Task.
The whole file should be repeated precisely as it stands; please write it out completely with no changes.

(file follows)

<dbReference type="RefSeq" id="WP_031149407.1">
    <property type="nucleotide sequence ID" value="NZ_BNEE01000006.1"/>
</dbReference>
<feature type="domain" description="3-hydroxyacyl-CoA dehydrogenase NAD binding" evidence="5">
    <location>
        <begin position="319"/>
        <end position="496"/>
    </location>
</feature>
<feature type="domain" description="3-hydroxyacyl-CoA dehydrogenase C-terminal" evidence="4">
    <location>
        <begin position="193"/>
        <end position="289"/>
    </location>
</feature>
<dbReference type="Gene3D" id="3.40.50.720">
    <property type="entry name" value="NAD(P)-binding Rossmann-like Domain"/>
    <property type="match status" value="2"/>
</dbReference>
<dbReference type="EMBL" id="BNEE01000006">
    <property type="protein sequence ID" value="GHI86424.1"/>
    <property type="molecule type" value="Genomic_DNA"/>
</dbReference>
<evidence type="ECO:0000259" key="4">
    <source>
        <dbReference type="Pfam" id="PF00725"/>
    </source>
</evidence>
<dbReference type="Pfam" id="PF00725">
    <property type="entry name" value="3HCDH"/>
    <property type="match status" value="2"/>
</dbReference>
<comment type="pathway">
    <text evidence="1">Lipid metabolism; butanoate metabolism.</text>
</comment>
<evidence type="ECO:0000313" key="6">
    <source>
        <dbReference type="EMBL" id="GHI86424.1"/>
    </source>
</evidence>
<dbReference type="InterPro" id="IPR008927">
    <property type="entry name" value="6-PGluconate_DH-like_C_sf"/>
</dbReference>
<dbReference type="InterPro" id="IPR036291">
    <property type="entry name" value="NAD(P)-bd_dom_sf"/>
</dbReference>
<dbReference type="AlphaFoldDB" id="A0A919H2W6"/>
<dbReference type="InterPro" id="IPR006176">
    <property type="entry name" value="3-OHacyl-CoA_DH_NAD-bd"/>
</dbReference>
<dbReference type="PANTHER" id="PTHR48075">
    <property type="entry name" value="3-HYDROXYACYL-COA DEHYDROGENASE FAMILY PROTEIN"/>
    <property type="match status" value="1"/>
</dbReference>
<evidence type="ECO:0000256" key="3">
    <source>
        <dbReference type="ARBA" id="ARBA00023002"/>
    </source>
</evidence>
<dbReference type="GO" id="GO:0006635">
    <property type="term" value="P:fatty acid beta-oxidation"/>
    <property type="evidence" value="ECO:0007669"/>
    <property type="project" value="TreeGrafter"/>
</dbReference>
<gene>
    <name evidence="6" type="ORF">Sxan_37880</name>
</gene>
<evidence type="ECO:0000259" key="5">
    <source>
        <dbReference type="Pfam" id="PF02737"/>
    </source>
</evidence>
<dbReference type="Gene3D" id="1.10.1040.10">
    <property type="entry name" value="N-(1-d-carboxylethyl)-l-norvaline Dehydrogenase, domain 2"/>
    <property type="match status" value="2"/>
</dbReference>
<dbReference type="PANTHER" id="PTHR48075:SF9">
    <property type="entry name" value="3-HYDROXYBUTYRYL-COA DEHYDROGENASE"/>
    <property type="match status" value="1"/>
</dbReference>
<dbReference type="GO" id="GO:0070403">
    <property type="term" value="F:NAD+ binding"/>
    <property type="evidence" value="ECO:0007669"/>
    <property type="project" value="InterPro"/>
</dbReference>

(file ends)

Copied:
<dbReference type="RefSeq" id="WP_031149407.1">
    <property type="nucleotide sequence ID" value="NZ_BNEE01000006.1"/>
</dbReference>
<feature type="domain" description="3-hydroxyacyl-CoA dehydrogenase NAD binding" evidence="5">
    <location>
        <begin position="319"/>
        <end position="496"/>
    </location>
</feature>
<feature type="domain" description="3-hydroxyacyl-CoA dehydrogenase C-terminal" evidence="4">
    <location>
        <begin position="193"/>
        <end position="289"/>
    </location>
</feature>
<dbReference type="Gene3D" id="3.40.50.720">
    <property type="entry name" value="NAD(P)-binding Rossmann-like Domain"/>
    <property type="match status" value="2"/>
</dbReference>
<dbReference type="EMBL" id="BNEE01000006">
    <property type="protein sequence ID" value="GHI86424.1"/>
    <property type="molecule type" value="Genomic_DNA"/>
</dbReference>
<evidence type="ECO:0000259" key="4">
    <source>
        <dbReference type="Pfam" id="PF00725"/>
    </source>
</evidence>
<dbReference type="Pfam" id="PF00725">
    <property type="entry name" value="3HCDH"/>
    <property type="match status" value="2"/>
</dbReference>
<comment type="pathway">
    <text evidence="1">Lipid metabolism; butanoate metabolism.</text>
</comment>
<evidence type="ECO:0000313" key="6">
    <source>
        <dbReference type="EMBL" id="GHI86424.1"/>
    </source>
</evidence>
<dbReference type="InterPro" id="IPR008927">
    <property type="entry name" value="6-PGluconate_DH-like_C_sf"/>
</dbReference>
<dbReference type="InterPro" id="IPR036291">
    <property type="entry name" value="NAD(P)-bd_dom_sf"/>
</dbReference>
<dbReference type="AlphaFoldDB" id="A0A919H2W6"/>
<dbReference type="InterPro" id="IPR006176">
    <property type="entry name" value="3-OHacyl-CoA_DH_NAD-bd"/>
</dbReference>
<dbReference type="PANTHER" id="PTHR48075">
    <property type="entry name" value="3-HYDROXYACYL-COA DEHYDROGENASE FAMILY PROTEIN"/>
    <property type="match status" value="1"/>
</dbReference>
<evidence type="ECO:0000256" key="3">
    <source>
        <dbReference type="ARBA" id="ARBA00023002"/>
    </source>
</evidence>
<dbReference type="GO" id="GO:0006635">
    <property type="term" value="P:fatty acid beta-oxidation"/>
    <property type="evidence" value="ECO:0007669"/>
    <property type="project" value="TreeGrafter"/>
</dbReference>
<gene>
    <name evidence="6" type="ORF">Sxan_37880</name>
</gene>
<evidence type="ECO:0000259" key="5">
    <source>
        <dbReference type="Pfam" id="PF02737"/>
    </source>
</evidence>
<dbReference type="Gene3D" id="1.10.1040.10">
    <property type="entry name" value="N-(1-d-carboxylethyl)-l-norvaline Dehydrogenase, domain 2"/>
    <property type="match status" value="2"/>
</dbReference>
<dbReference type="PANTHER" id="PTHR48075:SF9">
    <property type="entry name" value="3-HYDROXYBUTYRYL-COA DEHYDROGENASE"/>
    <property type="match status" value="1"/>
</dbReference>
<dbReference type="GO" id="GO:0070403">
    <property type="term" value="F:NAD+ binding"/>
    <property type="evidence" value="ECO:0007669"/>
    <property type="project" value="InterPro"/>
</dbReference>